Ideally, you would want to eat through all the stuff slated to spoil in the near future before cracking open that 5-gallon bucket of beans that could last another 20 years.

Freezer Food Storage

Right now, I believe that meat is the only “freezer food” that you should concern yourself with. For a number of reasons, I think that meat will skyrocket in price in the near future if not disappear from store shelves altogether.

Venezuela supermarket during the collapse. (Photo: Wikipedia)

Where I live, we’re already seeing limits on the number of packets of chicken one can buy, ground beef is insanely expensive compared to 2019, and in many cases, you can’t find the meat you’re looking for.

My recommendation here is this — stock your freezer full of meat.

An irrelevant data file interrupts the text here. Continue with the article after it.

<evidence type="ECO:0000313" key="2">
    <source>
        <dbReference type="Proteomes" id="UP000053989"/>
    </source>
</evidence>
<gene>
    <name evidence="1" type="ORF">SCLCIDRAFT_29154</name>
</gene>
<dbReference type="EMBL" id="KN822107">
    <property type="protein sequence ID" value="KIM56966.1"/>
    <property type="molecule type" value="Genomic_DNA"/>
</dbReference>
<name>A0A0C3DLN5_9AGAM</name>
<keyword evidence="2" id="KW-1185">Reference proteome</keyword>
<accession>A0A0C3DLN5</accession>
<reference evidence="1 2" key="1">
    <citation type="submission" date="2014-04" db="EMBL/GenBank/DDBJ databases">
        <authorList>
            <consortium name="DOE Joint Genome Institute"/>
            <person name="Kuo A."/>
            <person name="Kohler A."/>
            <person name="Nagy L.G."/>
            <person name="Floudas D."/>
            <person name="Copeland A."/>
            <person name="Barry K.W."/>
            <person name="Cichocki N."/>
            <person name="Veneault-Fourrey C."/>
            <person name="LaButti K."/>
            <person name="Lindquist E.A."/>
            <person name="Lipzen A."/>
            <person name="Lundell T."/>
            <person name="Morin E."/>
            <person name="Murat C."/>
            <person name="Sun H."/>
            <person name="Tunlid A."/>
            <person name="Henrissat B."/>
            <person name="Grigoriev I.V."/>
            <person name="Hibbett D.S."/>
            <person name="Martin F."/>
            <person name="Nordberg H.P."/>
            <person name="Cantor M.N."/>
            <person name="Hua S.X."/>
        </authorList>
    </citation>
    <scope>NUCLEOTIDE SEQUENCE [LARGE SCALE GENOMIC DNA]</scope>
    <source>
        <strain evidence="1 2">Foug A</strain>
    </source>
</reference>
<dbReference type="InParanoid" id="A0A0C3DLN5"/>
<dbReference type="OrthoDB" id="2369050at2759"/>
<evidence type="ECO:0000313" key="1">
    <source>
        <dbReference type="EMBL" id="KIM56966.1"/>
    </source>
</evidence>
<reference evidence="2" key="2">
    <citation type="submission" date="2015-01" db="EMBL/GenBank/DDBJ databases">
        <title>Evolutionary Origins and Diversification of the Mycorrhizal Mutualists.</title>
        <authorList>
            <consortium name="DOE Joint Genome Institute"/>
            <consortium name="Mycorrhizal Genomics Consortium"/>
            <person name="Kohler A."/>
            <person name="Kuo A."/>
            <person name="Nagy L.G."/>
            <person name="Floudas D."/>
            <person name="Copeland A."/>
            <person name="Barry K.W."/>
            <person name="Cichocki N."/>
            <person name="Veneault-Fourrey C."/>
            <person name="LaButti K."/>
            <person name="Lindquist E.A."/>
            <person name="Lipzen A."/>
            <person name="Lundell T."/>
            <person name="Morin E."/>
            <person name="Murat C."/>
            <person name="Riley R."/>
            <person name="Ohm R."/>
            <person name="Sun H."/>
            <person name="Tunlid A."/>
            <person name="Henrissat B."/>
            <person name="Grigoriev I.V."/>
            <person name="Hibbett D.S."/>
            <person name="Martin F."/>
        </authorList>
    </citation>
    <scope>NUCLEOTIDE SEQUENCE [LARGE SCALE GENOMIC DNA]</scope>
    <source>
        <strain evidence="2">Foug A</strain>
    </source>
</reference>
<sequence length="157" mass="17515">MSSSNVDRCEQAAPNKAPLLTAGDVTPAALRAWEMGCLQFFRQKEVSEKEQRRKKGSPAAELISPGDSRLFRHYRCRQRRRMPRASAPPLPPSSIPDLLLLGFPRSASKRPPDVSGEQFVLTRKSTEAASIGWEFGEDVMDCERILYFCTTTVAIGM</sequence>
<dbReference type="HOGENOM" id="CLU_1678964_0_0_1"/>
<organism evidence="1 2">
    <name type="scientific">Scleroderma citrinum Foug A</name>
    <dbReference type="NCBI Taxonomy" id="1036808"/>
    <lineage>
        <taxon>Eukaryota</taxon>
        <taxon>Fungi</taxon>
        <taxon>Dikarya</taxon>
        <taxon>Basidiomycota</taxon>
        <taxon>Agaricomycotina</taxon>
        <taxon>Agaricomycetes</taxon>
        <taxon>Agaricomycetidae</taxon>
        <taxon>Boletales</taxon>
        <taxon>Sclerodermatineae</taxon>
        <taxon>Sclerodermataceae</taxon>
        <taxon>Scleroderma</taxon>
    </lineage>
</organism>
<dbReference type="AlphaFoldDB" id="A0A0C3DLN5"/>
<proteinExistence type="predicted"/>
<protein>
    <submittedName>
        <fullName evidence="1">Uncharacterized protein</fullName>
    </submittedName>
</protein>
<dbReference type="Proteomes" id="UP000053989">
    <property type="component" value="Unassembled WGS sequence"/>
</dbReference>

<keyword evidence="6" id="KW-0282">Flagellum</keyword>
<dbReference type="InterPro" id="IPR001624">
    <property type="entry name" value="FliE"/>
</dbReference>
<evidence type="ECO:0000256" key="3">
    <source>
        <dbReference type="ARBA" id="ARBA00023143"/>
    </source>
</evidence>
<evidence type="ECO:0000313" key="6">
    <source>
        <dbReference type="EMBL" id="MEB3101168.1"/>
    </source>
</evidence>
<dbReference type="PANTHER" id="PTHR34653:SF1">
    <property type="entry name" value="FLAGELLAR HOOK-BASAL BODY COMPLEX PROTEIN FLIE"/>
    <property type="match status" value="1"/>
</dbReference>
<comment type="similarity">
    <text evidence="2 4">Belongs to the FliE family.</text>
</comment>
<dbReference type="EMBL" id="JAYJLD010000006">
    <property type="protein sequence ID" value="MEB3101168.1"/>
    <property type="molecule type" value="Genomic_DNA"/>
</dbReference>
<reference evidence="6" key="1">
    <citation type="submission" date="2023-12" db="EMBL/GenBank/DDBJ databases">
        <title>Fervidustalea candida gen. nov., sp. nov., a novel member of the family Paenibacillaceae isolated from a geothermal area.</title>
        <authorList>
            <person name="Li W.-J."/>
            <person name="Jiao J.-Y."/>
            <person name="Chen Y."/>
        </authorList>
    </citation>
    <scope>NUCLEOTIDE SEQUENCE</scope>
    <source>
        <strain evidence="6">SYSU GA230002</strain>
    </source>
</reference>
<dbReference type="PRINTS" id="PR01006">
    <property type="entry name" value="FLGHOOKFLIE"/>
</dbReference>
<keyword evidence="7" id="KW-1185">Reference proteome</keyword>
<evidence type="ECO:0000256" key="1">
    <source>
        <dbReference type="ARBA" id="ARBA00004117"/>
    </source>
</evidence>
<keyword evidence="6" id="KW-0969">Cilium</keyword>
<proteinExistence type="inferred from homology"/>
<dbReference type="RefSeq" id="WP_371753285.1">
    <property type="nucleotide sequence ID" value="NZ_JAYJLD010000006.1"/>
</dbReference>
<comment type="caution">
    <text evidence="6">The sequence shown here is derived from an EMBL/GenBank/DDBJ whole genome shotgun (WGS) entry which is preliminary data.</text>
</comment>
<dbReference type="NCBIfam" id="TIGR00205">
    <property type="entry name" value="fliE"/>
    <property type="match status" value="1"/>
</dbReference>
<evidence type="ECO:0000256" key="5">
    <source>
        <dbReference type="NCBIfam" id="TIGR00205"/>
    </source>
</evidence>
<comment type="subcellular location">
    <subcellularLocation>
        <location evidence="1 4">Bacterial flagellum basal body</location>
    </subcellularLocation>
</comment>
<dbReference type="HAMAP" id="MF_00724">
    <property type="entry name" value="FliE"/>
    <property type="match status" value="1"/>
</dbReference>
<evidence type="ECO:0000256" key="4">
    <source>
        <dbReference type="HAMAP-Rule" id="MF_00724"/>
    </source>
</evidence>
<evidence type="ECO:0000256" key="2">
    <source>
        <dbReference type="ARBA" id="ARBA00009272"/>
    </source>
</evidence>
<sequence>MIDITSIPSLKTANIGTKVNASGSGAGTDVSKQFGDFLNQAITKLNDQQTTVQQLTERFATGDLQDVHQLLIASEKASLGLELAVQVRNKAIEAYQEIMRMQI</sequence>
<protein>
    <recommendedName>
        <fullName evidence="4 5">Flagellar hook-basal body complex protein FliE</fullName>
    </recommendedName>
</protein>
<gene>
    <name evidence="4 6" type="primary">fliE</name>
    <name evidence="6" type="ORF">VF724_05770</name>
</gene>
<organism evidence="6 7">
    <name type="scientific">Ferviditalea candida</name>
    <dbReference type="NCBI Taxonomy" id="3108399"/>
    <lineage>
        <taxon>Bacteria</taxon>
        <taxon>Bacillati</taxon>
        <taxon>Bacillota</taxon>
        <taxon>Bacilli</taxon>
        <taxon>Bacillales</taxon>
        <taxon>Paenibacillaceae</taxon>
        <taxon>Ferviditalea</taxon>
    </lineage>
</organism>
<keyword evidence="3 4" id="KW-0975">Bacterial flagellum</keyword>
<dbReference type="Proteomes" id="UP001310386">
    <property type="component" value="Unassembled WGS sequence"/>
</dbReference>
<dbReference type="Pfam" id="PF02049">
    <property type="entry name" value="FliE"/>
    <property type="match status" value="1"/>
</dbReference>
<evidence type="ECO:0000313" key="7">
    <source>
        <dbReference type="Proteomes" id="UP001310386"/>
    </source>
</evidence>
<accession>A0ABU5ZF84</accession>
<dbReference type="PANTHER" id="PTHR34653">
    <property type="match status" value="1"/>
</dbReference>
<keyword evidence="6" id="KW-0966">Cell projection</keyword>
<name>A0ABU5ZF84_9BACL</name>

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Depending on where you live, one of the most economical means of doing this is to engage in a herd share program with a local farmer. Find somebody that will sell you a third of a share of a pig and put it in your freezer. When I butchered my pig, it came out to around 300 pounds of pork.

If that’s not possible, grab your rifle and head to the woods. Start taking advantage of hunting season and learn how to dress your own game if you don’t already.

Pack your freezer to the brim. Buy another deep freezer and fill it too. Get that farmer’s phone number and stay on their good side. Get them to text you when they have new products.

Should the power go out, it is wise to have the means to cook and dehydrate your meat off-grid.

A propane grill will allow you to easily cook meat without electricity. You can also hook up an electric dehydrator to a Jackery solar rig to help extend the shelf life of any meat you have.

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The point is that your freezer can hold hundreds of thousands of calories — take advantage of it.